When reality is labeled unthinkable, it creates a kind of sickness in an industry. Leadership becomes faith-based, while employees who have the temerity to suggest that what seems to be happening is in fact happening are herded into Innovation Departments, where they can be ignored en masse. This shunting aside of the realists in favor of the fabulists has different effects on different industries at different times. One of the effects on education is that many of their most passionate defenders are unable, even now, to plan for a world in which the industry they knew is visibly going away.
The curious thing about the various plans hatched in the ’90s is that they were, at base, all the same plan: “Here’s how we’re going to preserve the old forms of education in a world of standards based reporting!” The details differed, but the core assumption behind all imagined outcomes (save the unthinkable one) was that the organizational form of education, as a general-purpose vehicle for educating the next generation, was basically sound, and only needed a digital facelift. As a result, the conversation has degenerated into the enthusiastic grasping at straws, pursued by skeptical responses.
“China and India are having success, so we can too!” (True test results are one of the few kinds of information whose recipients don’t want to share.) “Mass generic education works for China, so it will work for us!” (Mass generic education works only where the provider is educating millions of students on very little funding.) “Schools should charge for content!” (They’ve tried, it’s called Charter Schools.) “High Social-Economic Schools are doing fine on tests!” (Those schools who have high parent involvement and pass levies and bonds; users are paying not just for content but for resources.) “We’ll form a committee!” (…and hand a competitive advantage to every student who has a laptop.)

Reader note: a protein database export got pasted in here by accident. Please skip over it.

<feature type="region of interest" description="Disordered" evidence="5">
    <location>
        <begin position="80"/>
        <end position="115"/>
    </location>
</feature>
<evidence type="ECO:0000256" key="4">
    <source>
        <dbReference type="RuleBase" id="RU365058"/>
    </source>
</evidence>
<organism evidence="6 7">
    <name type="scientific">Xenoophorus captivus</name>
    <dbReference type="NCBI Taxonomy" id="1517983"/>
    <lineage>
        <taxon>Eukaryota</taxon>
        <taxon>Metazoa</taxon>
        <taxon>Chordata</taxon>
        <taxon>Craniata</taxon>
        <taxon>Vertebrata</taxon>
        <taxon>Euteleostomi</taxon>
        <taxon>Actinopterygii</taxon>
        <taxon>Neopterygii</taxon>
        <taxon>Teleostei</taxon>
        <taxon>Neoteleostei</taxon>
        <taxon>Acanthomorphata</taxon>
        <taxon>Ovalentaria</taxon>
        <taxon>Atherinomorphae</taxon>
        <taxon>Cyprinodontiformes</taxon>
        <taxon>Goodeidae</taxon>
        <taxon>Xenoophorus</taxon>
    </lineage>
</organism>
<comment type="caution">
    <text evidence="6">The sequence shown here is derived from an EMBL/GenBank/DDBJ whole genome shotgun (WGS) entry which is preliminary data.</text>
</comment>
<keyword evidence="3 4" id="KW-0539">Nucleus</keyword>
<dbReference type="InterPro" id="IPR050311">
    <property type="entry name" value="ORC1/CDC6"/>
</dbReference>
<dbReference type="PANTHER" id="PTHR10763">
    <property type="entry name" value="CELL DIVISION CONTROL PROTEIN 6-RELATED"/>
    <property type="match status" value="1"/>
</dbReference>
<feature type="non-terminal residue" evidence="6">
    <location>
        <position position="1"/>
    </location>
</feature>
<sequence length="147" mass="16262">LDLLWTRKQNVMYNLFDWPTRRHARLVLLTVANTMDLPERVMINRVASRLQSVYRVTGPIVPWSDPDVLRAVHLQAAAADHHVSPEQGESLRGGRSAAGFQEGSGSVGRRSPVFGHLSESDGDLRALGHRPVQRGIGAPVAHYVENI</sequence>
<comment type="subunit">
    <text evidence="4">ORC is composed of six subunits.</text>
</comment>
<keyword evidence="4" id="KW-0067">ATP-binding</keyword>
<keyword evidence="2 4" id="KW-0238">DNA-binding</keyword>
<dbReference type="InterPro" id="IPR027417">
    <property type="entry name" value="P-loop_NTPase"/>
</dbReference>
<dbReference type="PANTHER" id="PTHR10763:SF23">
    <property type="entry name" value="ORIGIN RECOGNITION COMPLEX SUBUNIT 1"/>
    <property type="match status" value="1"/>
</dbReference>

Round and round this goes, with the people committed to saving education demanding to know “If the old model is broken, what will work in its place?” To which the answer is: Nothing. Nothing will work. There is no general model for education to replace the one the internet just broke.
With the old teacher as content king method destroyed, organizational forms perfected for industrial production have to be replaced with structures optimized for digital data. It makes increasingly less sense even to talk about a content system, because the core problem of “learning just in case” solves — the incredible difficulty, complexity, and expense of learning just in case — has stopped being a problem.
Elizabeth Eisenstein’s magisterial treatment of Gutenberg’s invention, The Printing Press as an Agent of Change, opens with a recounting of her research into the early history of the printing press. She was able to find many descriptions of life in the early 1400s, the era before movable type. Literacy was limited, the Catholic Church was the pan-European political force, Mass was in Latin, and the average book was the Bible. She was also able to find endless descriptions of life in the late 1500s, after Gutenberg’s inventi
on had started to spread. Literacy was on the rise, as were books written in contemporary languages, Copernicus had published his epochal work on astronomy, and Martin Luther’s use of the press to reform the Church was upending both religious and political stability.
What Eisenstein focused on, though, was how many historians ignored the transition from one era to the other. To describe the world before or after the spread of print was child’s play; those dates were safely distanced from upheaval. But what was happening in 1500? The hard question Eisenstein’s book asks is “How did we get from the world before the printing press to the world after it? What was the revolution itself like?”
Chaotic, as it turns out. The Bible was translated into local languages; was this an educational boon or the work of the devil? Erotic novels appeared, prompting the same set of questions. Copies of Aristotle and Galen circulated widely, but direct encounter with the relevant texts revealed that the two sources clashed, tarnishing faith in the Ancients. As novelty spread, old institutions seemed exhausted while new ones seemed untrustworthy; as a result, people almost literally didn’t know what to think. If you can’t trust Aristotle, who can you trust?